Enterprises of all sizes are moving an increasing number of their applications to popular public cloud services. It’s true that for some corporate apps, particularly those supported by a software-as-a-service (SAAS) model, the cloud is a popular option.
But for other applications – especially long-running legacy systems – using hyper-converged infrastructure (HCI), which combines compute, storage, and networking in one appliance, may be a better bet.
Tech execs gathered in Melbourne for a recent Computerworld event sponsored by Lenovo to discuss their application strategies, which systems they have moved to the public cloud, and if they are taking advantage of HCI technologies.
Bernard Wansink, chief information officer at Schiavello, says the construction firm manages extensive infrastructure in-house, and to date, it has moved minimal services to third-party service providers.
“Our current approach is to shift services to the cloud that require continuous updates and on-demand scaling but do not contain any group IP,” says Wansink.
“Hyper-converged infrastructure is currently on our radar – driven by Internet of Things and risk management initiatives. We are building use cases on the business need, which are due for completion in 2018.”
Glenn Goodman, head of business systems and data quality, whole lending operations, at ANZ, says the majority of the bank’s infrastructure is housed internally in data centres with some individual applications being made available to staff from the cloud. These are not typically integrated with internal applications, says Goodman.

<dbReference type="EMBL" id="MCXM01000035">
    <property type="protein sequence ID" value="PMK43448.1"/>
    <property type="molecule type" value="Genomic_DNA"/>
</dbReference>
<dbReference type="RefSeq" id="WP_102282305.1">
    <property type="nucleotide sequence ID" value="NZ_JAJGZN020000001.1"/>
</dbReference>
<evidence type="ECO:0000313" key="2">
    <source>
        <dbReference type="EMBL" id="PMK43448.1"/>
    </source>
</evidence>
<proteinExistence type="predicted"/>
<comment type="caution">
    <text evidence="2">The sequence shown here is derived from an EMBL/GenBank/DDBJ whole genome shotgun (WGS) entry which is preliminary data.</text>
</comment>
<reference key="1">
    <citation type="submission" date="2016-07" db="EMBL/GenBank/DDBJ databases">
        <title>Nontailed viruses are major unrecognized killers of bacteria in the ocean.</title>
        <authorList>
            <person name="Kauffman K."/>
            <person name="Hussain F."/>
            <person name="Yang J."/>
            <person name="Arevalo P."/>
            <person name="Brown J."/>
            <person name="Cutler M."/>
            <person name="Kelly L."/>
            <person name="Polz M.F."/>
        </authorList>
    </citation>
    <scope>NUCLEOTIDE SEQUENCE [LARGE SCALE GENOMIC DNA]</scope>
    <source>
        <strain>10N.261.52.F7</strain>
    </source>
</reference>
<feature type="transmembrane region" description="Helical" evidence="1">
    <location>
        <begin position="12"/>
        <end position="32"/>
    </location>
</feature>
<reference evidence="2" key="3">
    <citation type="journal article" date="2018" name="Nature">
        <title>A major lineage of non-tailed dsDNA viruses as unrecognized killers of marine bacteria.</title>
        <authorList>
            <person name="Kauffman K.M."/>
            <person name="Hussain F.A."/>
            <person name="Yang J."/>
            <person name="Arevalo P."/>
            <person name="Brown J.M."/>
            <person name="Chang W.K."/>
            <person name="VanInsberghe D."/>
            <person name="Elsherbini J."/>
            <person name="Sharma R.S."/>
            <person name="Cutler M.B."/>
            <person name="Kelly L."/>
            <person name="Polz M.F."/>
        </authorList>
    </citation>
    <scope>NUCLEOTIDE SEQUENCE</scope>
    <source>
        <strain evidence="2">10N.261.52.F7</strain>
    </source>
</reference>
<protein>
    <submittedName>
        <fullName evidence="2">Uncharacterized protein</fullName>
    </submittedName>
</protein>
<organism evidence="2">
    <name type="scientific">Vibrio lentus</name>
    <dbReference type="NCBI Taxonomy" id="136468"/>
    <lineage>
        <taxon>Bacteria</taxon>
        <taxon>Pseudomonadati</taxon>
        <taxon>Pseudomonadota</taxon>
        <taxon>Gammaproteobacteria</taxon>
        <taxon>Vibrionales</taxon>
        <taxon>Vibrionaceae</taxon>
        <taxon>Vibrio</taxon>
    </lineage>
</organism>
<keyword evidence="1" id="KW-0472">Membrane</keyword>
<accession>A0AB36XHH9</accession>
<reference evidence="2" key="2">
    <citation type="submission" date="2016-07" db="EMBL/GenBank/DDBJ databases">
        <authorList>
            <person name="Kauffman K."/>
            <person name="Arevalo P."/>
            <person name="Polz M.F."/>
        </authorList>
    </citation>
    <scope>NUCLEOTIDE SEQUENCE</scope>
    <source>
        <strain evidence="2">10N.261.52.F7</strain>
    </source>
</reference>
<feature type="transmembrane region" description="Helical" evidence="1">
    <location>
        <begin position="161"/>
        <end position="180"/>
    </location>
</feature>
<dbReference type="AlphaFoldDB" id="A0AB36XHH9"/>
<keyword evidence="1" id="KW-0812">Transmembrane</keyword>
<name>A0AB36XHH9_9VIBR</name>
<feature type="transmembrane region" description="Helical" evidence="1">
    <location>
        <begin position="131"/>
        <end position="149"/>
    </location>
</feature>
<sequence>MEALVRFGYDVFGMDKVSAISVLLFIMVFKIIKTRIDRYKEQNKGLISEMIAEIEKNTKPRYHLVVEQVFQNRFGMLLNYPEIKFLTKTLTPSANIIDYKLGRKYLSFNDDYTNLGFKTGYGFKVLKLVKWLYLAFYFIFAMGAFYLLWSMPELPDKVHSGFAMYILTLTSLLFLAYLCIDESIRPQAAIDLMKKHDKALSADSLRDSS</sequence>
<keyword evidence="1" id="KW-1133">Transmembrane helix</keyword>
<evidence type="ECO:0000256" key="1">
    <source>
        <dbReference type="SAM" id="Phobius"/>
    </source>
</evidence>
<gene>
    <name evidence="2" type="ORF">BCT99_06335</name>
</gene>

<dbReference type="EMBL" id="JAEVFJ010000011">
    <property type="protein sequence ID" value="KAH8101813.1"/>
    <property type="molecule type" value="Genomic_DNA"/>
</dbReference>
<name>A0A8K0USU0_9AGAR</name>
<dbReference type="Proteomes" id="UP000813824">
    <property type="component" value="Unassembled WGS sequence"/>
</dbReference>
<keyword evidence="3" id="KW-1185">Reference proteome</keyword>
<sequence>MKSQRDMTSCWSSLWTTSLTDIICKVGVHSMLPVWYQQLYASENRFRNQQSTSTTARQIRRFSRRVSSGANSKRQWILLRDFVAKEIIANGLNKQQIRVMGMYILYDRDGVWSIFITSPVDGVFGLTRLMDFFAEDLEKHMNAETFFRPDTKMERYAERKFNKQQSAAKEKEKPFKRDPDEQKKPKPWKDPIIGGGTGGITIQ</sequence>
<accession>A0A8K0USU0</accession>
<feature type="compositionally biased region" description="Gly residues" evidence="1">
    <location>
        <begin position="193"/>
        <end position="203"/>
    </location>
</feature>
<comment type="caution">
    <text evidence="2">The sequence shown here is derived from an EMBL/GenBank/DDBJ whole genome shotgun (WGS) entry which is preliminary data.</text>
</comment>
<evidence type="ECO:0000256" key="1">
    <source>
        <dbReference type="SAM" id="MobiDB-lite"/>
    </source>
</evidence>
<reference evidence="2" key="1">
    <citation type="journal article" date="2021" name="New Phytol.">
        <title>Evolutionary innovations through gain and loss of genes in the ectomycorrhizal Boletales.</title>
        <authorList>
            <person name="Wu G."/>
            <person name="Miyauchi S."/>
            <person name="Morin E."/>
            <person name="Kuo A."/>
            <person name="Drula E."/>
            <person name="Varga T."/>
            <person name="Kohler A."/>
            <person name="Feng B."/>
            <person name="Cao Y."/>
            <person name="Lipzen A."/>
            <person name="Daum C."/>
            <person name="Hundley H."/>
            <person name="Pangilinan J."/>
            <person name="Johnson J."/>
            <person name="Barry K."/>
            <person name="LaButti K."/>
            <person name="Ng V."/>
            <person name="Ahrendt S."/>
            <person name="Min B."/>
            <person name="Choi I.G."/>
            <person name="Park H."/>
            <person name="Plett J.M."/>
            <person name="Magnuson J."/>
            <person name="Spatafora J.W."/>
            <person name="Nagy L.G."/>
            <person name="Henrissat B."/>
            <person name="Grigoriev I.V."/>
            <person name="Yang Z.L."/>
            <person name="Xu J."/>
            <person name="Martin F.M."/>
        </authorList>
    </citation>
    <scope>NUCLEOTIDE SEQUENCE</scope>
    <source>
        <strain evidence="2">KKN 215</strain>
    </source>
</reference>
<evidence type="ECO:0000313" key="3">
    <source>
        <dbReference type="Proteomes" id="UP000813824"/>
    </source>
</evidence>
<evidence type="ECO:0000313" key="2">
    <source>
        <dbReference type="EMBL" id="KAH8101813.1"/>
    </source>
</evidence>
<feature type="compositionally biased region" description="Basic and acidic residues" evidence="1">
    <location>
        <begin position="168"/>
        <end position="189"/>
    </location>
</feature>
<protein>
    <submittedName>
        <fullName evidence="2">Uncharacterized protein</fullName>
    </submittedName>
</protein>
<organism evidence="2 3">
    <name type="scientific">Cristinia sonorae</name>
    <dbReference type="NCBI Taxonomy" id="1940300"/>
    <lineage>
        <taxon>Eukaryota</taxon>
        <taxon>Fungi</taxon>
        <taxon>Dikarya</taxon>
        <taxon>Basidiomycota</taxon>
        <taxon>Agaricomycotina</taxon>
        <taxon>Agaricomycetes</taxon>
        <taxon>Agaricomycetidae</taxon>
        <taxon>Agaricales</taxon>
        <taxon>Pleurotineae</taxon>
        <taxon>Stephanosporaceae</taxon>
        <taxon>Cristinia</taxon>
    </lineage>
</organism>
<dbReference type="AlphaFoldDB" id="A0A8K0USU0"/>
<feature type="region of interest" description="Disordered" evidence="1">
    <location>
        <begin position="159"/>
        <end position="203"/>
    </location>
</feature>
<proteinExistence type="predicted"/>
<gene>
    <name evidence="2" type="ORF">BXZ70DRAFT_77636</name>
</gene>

“Although our infrastructure manager is well aware of the HCI model, it is not something we are using yet,” says Goodman.
“However, we are trialing and adopting similar in-house technology in parts of our data centres for similar reasons: scalability and efficiency, and shared instead of allocated machines.”
“This type of development would logically lead towards using hyper-converged infrastructure at some stage,” he says.
Public cloud causing ‘bill shock’
Until recently, the public cloud was widely viewed as a possible one-size-fits-all solution for IT. But in a massive shift, many enterprises and early adopters are taking steps to back track as “costs spiral out of control, causing bill shock and mission critical applications to stall and even fail,” says Andrew Silvers, solutions alliance manager, ANZ at Lenovo.
This is a key driver of demand for HCI solutions. The exponential uptake of these technologies is fueled by the clear benefits they deliver to enterprises, particularly cost and time savings, and the scalability and agility the infrastructure provides, says Silvers.
One of the biggest advantages of deploying HCI is the savings in man-hours it brings by simplifying the daily administration of infrastructure, Silvers says.
Hyper-converged solutions are far simpler to manage, monitor and maintain using a single, simple interface as opposed to three separate and potentially disjointed tiers – and as a result, they can easily be managed by an individual, he says.